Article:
Guidance

HPV Vaccination

Page Contents

Introduction

HPV Vaccination Frequently Asked Questions

 

Introduction

All girls aged 12 to 13 are offered HPV (human papilloma virus) vaccination as part of the NHS childhood vaccination programme. The vaccine protects against cervical cancer. It’s usually given to girls in year eight at schools in England.

According to Cancer Research UK, cervical cancer is the second most common cancer in women under the age of 35. In the UK, 2,900 women a year are diagnosed with cervical cancer, that’s around eight women every day.

Around 970 women died from cervical cancer in 2011 in the UK. It’s estimated that about 400 lives could be saved every year in the UK as a result of vaccinating girls before they are infected with HPV.

The HPV vaccine is delivered largely through secondary schools and consists of three injections over a period of 12 months. In September 2014 this will be reduced to 2 vaccines spaced at least 6 months apart.

Responding to Private HPV Self-sample Tests

The purchase of Human Papillomavirus (HPV) self-sampling home testing kits is increasing. Results of these private tests will not be acted on by the NHS Cervical Screening Programme (NHS CSP) and cannot be recorded in an individual’s NHS screening record.

If a private test result is positive, the person should be advised that having HPV does not mean they have or will get cervical cancer.

HPV is common; over 80% of the population will get it at some point during their lives.

Individuals eligible for the NHS CSP remain so, even if they have had a private test. Most HPV infections clear themselves without causing problems. If someone has persistent HPV infection, it will be identified when they accept their next NHS CSP invitation.

Cervical cancer usually develops slowly over 10 years in three stages:

1.Infection with HPV

2.Development of abnormal cells if the immune system does not rid the HPV infection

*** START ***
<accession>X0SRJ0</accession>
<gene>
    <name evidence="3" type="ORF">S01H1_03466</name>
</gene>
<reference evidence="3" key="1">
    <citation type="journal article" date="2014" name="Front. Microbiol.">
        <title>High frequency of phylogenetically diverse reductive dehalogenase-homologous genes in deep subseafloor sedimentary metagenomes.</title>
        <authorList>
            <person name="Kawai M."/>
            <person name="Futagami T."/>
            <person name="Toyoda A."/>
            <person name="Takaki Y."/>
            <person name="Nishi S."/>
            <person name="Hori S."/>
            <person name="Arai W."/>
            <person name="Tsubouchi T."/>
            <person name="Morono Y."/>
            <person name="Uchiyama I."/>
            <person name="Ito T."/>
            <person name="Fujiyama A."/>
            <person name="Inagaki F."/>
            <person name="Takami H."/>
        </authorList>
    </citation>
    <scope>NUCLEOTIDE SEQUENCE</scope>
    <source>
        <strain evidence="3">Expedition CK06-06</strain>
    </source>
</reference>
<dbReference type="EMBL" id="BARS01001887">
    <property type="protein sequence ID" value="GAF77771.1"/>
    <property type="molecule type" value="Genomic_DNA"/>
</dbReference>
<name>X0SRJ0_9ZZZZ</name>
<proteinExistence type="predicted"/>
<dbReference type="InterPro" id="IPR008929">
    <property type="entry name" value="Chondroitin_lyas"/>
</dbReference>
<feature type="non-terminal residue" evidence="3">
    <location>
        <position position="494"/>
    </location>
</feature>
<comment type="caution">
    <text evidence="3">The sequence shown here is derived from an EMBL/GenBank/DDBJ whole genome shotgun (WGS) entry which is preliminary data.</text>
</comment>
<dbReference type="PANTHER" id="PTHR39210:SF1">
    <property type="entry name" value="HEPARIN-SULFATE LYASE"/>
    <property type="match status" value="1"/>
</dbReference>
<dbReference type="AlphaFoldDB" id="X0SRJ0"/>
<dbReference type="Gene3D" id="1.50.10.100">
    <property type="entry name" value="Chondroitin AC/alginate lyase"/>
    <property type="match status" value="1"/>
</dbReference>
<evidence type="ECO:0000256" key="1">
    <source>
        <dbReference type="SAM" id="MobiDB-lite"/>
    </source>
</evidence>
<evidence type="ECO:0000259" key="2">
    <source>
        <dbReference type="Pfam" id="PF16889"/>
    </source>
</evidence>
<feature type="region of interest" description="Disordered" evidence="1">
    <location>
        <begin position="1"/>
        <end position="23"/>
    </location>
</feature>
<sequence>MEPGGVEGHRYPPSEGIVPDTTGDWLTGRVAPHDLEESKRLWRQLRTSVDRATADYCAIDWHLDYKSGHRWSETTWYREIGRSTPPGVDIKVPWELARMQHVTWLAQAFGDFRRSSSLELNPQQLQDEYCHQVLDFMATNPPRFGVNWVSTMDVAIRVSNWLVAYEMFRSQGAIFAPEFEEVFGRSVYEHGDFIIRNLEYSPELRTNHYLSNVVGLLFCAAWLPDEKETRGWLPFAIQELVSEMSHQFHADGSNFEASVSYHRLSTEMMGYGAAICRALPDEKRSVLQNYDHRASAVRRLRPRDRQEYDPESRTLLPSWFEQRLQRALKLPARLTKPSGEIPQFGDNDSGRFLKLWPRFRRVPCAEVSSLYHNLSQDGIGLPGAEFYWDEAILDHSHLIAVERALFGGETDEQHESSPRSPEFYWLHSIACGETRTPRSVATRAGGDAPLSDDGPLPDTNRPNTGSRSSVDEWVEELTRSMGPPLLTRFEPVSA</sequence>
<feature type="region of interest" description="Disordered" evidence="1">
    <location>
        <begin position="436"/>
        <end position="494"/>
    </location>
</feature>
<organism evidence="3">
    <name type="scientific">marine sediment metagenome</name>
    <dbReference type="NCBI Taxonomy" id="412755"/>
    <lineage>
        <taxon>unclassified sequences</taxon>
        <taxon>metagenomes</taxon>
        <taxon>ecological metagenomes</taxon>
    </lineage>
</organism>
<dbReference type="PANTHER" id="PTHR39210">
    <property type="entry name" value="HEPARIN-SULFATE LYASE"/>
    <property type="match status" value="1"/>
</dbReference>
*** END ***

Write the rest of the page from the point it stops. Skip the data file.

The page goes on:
3.Development of cancer if abnormal cells are not treated.

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HPV Vaccination Frequently Asked Questions

My patient falls outside the national campaign age range but wants to receive the vaccination. Can I prescribe on the NHS?

It is recognised that it may be good medical practice to prescribe for patients who fall outside the national campaign.  In this case the GP should clinically assess such patients considering the risks and benefits and make a decision whether the vaccination is clinically indicated.  If clinically indicated, then the vaccine must be provided on an FP10.

Can I prescribe Gardasil or Cervarix privately for patients who request it?

Following clinical assessment, if it is clinically indicated then you can proceed to prescribe on the NHS via an FP10.  To prescribe privately and charge patients contravenes GMS and PMS regulations as you either clinically determine that the patient needs it or doesn’t.  For those patients who are clinically assessed as not needing the vaccine but who insist on receiving it, you should suggest that they seek treatment at either a Private Hospital or Private clinic.

Can I set up a reciprocal arrangement with a nearby practice for patients requesting the HPV vaccination but who fall outside of the national programme so  that we can charge privately ?

No. If HPV vaccination is indicated for health reasons then directing patients to another GP as part of a reciprocal arrangement for private treatment is not permissible. .

Can I claim a personal administration fee for those patients vaccinated under the national HPV campaign?

No the full fee for administration is as set out in the local enhanced service.

Further reading:

NHS Choices: http://www.nhs.uk/Conditions/vaccinations/Pages/hpv-human-papillomavirus-vaccine.aspx

Green Book: https://www.gov.uk/government/uploads/system/uploads/attachment_data/file/317821/Green_Book_Chapter_18a.pdf

Jo’s Trust, the UK’s leading cervical cancer charity: https://www.jostrust.org.uk/

Changes to Cervical Cancer Screening Podcast

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Last Reviewed Date
08/12/2023